Taking the dream forward

Taking the dream forward

Tomorrow we commemorate the birthday of Dr. Martin Luther King Jr, and celebrate the inauguration of Barack Obama’s second term as President.  This year also marks the 50th anniversary of Dr. King’s “I Have a Dream Speech” in August 1963.

We’ve come a long way, of course, but have so far to go, toward Dr. King’s dream of a nation that judges people by character rather than skin color, toward a “more perfect union,” toward a nation that lives out the true meaning of our founding ideal of equality.

There are so many ways to be part of this struggle. If he were alive today, I believe Dr. King would be standing with immigrant activists struggling for the NYS Dream Act and for fair and comprehensive immigration reform, and with low-wage workers (in fast-food restaurants, car-washes, bodegas, and so many other places) fighting for dignity and better pay, as he was when he was killed. 

And I think he would be organizing to address the gun violence plaguing our society, while also insisting on policing that respects the dignity of every human being.  

In that spirit, I will commemorate MLK Day tomorrow by joining One Million Mothers for Gun Control in a march across the Brooklyn Bridge to City Hall, to call for strong national gun control legislation. You can join us at Cadman Plaza in Brooklyn at 9:15 AM, or at the City Hall steps at 10:30 AM.  After a year with an unimaginable number of mass shootings in America, the urgency for this legislation could not be clearer. We will be calling on Congress to follow through on President Obama’s call to ban assault weapons and high-capacity ammunition clips, and require universal background checks for all gun purchasers. More information is here

While the media focus is often on the horrific mass killings that have mostly happened in white communities, reducing gun violence is a civil rights issue.  Communities of color bear much of the pain and loss of our national gun violence crisis. Too many of the little boys and girls that Dr. King dreamed for 40 years ago are being killed by guns.

At the same time, it is important to remember that insisting on policing with dignity and equality is a long-standing civil rights issue as well. As the data shows, and a Federal judge ruled last year, the NYPD’s current approach to stop-and-frisk is unjustly skewed against African-American and Latino young men, and reveals “a deeply troubling apathy towards New Yorkers’ most fundamental constitutional rights.”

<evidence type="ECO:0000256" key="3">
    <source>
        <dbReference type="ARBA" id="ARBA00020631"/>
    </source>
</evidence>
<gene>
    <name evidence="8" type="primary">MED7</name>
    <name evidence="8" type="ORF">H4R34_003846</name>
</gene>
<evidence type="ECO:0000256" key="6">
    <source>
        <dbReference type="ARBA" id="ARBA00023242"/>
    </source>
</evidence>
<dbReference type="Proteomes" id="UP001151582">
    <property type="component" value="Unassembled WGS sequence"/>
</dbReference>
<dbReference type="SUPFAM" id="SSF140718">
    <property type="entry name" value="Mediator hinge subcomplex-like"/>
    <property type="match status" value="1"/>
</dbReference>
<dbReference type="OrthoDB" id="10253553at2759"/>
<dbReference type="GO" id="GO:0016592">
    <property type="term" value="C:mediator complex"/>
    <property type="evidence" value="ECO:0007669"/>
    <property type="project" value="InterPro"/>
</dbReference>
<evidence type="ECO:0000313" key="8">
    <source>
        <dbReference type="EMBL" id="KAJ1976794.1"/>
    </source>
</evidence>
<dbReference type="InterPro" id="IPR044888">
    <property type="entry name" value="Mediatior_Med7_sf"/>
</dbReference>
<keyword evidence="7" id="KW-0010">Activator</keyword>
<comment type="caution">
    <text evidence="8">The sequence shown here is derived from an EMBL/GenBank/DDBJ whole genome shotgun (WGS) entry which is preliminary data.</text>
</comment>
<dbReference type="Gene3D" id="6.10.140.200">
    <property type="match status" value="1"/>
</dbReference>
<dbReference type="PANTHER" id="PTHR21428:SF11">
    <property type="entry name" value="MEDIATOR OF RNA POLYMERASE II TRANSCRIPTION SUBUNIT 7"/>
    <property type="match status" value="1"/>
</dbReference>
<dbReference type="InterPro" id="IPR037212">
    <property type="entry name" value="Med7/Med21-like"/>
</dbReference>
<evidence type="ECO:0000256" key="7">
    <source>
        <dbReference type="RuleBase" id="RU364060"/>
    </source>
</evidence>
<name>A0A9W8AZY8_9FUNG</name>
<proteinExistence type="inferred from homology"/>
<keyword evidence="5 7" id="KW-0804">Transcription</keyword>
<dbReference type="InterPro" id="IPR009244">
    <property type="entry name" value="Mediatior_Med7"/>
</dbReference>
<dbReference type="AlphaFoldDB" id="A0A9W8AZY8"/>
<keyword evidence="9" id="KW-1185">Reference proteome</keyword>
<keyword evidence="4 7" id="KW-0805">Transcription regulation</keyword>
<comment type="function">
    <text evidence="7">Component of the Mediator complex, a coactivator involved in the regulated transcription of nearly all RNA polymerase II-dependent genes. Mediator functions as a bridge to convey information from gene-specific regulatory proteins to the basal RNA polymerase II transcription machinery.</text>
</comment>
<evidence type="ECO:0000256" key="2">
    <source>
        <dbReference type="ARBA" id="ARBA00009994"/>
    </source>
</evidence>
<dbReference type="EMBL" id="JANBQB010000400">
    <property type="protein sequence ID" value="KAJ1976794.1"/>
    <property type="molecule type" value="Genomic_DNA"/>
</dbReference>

That’s why, over the past year, I have been working with NYC civil rights leaders to ensure that our policing strategies are the most effective possible to keep guns off the street, build community-police partnerships, and respect the civil rights of all New Yorkers.  I am a proud co-sponsor of the NYC Community Safety Act, introduced by my colleague Councilmember Jumaane Williams (who I believe is doing as much as anyone in NYC to lead in the spirit of Dr. King’s dream).  The Act will address ongoing concerns with the unconstitutional racial profiling of stop-and-frisk and the surveillance of Muslim communities.

One component of the Community Safety Act is the creation of an NYPD Inspector General. Inspectors General provide oversight and recommend improved practices for the FBI, the CIA, large police forces elsewhere in the country, and every other major agency here in New York City. We want nothing less for the NYPD. If you haven’t already, please sign our petition for the NYPD Inspector General Act.

I hope you can join us at the gun control march tomorrow morning.  It’ll be cold, so bundle up.  You’ll have enough time afterward to get home to watch President Obama’s inauguration, or to join an MLK Day of Service with young people in Red Hook.

As we commemorate Dr. King’s birthday and President Obama’s inauguration, let's keep marching.


P.S.  Last week, we lost a dear friend in our community, and someone who spent her life in service to Dr. King’s dream.  Chris Molnar – Park Slope resident, PS 107 & Brooklyn Prospect mom, and executive director of the youth-services organization Safe Space in Queens – was an activist for justice, a real social-service leader, a giving friend, a great athlete, a lover of the outdoors, a joyful person, and a loving mother.  You could see the connection she forged between her deep love and care for her two great kids, and the love and care she longed for all kids in NYC to have, through her work at Safe Space.  You can read tributes to her here and here, or make a donation to Safe Space in her memory.